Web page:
Mobility

Is the BlackBerry Storm better than the iPhone for the enterprise?

As the first BlackBerry Smartphone on the market with a touch screen, how does the BlackBerry Storm fare from an enterprise perspective? Blogger and BlackBerry user Paul Mah speaks from his experience after using one for a week.

I recently got my hands on an evaluation unit of the BlackBerry Storm, which like the iPhone, features a large touch screen interface. Of course, detractors would probably scoff at its user interface as lacking compared to the iPhone's, regardless of its SurePress "clickable" screen.

With the strength of RIM's BlackBerry platform in the enterprise, however, I thought it would be interesting to evaluate its suitability in the enterprise. As it is, I went ahead and used the Storm as my personal phone for one full week.

So how would I rate the BlackBerry Storm in terms of its usability in the enterprise?

Absence of physical keyboard

The Bold spearheaded the appearance of BlackBerry Smartphones with faster than 2G connectivity options as well as a whole new bag of software features to boot. On the other hand, the Storm is really about the transition from a keypad-centric device to touch-screen hardware and, of course, the absence of a dedicated keypad to enable the larger display. As such, any appraisal of the Storm will unavoidably touch on these two areas.

It is apparent even after an initial twiddling of the Storm that RIM has invested painstaking efforts to tailor the BlackBerry OS 4.7 to enable a seamless touch-screen experience. Regardless of the number of tweaks though, the absence of a keypad means the inability to meaningfully use any application or device-specific shortcut key. And while well-designed, BlackBerry applications should not be crippled as a result; productivity for certain enterprise applications involving repetitive entries might decline.

Now, note that I am not saying that the lack of a keypad is all bad. Certainly, I really enjoyed the additional display space, as well as the ability to scroll around Google Maps or view documents in Cerience's RepliGo client. The tactile response enabled by the SurePress technology was also rather fun to use when it comes to clicking buttons or, in my case, setting my daily wakeup alarm.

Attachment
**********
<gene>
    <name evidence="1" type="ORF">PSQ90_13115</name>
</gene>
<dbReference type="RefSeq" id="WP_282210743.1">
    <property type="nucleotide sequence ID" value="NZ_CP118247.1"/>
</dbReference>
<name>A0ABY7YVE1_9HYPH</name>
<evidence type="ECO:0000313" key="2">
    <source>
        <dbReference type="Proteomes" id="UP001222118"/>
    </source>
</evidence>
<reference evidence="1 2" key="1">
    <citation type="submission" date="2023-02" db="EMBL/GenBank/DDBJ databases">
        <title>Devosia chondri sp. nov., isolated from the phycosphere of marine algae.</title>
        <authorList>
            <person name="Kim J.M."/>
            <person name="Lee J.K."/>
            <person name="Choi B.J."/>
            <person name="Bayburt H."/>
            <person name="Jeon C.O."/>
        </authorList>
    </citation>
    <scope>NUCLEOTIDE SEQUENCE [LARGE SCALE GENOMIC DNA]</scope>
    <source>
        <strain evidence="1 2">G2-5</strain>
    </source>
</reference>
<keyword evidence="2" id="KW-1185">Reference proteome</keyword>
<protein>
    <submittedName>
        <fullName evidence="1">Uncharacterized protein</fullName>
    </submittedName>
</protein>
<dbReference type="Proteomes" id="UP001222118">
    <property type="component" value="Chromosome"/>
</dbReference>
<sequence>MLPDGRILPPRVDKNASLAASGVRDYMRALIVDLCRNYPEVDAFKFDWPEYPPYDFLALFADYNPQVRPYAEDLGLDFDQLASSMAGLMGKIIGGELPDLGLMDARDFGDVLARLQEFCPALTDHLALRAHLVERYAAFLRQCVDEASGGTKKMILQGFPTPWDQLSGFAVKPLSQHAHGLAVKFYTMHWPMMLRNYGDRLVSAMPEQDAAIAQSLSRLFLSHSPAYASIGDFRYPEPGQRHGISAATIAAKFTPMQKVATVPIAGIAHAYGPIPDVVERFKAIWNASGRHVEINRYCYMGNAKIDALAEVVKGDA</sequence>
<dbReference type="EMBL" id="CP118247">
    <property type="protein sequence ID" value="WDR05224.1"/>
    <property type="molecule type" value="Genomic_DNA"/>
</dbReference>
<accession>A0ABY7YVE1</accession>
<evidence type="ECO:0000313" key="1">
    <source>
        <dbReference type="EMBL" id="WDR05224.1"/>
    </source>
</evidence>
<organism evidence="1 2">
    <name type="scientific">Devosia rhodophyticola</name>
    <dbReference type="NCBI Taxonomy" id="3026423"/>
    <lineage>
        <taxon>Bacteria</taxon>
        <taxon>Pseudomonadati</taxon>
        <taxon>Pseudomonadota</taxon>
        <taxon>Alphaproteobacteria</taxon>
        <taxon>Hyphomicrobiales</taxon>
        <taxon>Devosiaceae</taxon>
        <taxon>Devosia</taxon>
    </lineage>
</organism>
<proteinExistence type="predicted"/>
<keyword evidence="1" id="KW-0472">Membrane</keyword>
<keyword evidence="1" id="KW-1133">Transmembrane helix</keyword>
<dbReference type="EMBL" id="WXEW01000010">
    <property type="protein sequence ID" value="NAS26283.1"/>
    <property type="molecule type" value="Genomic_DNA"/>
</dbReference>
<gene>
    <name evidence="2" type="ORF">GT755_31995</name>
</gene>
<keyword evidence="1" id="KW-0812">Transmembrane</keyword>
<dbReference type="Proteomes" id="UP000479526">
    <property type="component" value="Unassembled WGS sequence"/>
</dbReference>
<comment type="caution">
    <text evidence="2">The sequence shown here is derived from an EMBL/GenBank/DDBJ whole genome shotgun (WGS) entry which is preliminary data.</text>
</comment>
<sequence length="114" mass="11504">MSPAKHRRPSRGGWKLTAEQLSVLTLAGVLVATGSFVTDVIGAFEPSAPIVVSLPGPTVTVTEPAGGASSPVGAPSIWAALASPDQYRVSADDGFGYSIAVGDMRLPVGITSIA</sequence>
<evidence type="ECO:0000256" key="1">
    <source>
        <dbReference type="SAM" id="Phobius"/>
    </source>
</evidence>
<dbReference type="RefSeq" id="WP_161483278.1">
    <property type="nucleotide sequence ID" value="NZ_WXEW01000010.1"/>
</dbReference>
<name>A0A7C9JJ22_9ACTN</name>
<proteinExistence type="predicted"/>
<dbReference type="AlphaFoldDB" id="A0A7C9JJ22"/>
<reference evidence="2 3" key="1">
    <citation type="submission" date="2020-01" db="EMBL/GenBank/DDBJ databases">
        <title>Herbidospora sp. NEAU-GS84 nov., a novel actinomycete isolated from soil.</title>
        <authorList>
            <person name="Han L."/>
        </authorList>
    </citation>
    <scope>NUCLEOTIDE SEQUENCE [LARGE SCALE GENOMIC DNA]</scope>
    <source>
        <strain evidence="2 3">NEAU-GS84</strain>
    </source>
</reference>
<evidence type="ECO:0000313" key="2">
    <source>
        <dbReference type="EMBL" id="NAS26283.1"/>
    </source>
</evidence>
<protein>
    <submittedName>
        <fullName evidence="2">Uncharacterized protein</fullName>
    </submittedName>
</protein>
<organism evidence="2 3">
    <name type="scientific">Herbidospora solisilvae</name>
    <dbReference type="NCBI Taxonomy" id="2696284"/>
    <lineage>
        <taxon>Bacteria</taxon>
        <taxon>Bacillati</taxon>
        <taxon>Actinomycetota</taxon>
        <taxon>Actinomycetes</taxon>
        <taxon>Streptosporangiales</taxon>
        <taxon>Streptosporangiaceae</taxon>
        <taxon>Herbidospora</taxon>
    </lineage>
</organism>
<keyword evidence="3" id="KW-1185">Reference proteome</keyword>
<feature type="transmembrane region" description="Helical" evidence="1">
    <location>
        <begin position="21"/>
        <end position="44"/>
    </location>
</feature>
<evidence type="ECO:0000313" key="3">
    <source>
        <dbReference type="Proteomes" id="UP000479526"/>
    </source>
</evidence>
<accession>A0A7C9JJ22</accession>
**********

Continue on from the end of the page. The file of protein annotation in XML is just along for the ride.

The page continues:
With some practice, I was able to type rather quickly on the virtual keyboard too. However, after having used the Storm for one week, I can unequivocally say that I will not be able to type as fast on the Storm as on my Bold. Enterprise use for applications where there is a lot of user input would be unlikely to be satisfactory.

Application support

It is clear that RIM made many enhancements to the traditional user interface of the BlackBerry platform in order to leverage the Storm's touch display. The configuration parameters under the default Options application, for one, is double-spaced in the Storm to allow for easier selection with a finger.

On the other hand, applications will need to be specifically enabled for the Storm in order to take advantage of its ability to display the user interface in landscape mode. As it is, applications with many buttons or controls on a page might not fare as well and would likely need to be tweaked if not redesigned altogether.

As an example of what could possibly go awry, one of the Social Networking applications that I use, TwitterBerry, did not implement full support for the Storm. As such, I was not able to use the larger virtual keyboard that appears in landscape mode. In addition, scrolling down through the list of tweets from my friends also means drawing downward with my finger — when the intuitive direction would be to drag my finger upward.

Overall build and usability

In my decidedly unscientific side-by-side comparison, the Storm is actually a tad shorter than the Bold as well as noticeably narrower. Battery life is comparable to the Bold despite the much larger and higher resolution of the display.

Overall, the Storm bears the traditional touch of ruggedness and heft of Smartphones from RIM. Under the hood, its usability is also similar, barring the issue of application support as noted earlier.

Conclusion

As a BlackBerry Smartphone, the Storm works just as well as any of the recent models from RIM. Its large display is clearly superior for tasks that involve little or no data entry. When it comes to applications that require more data entry though, the Storm can be a mixed bag. At a minimum, existing applications will need to be tweaked to work properly with the Storm.

For executives considering getting the Storm, I would recommend that they be given an opportunity to take one for a short spin first before making a final decision. Mileage will vary with individuals, though this advice is especially pertinent if they have used previous models with keypads.

About

Paul Mah is a writer and blogger who lives in Singapore, where he has worked for a number of years in various capacities within the IT industry. Paul enjoys tinkering with tech gadgets, smartphones, and networking devices.

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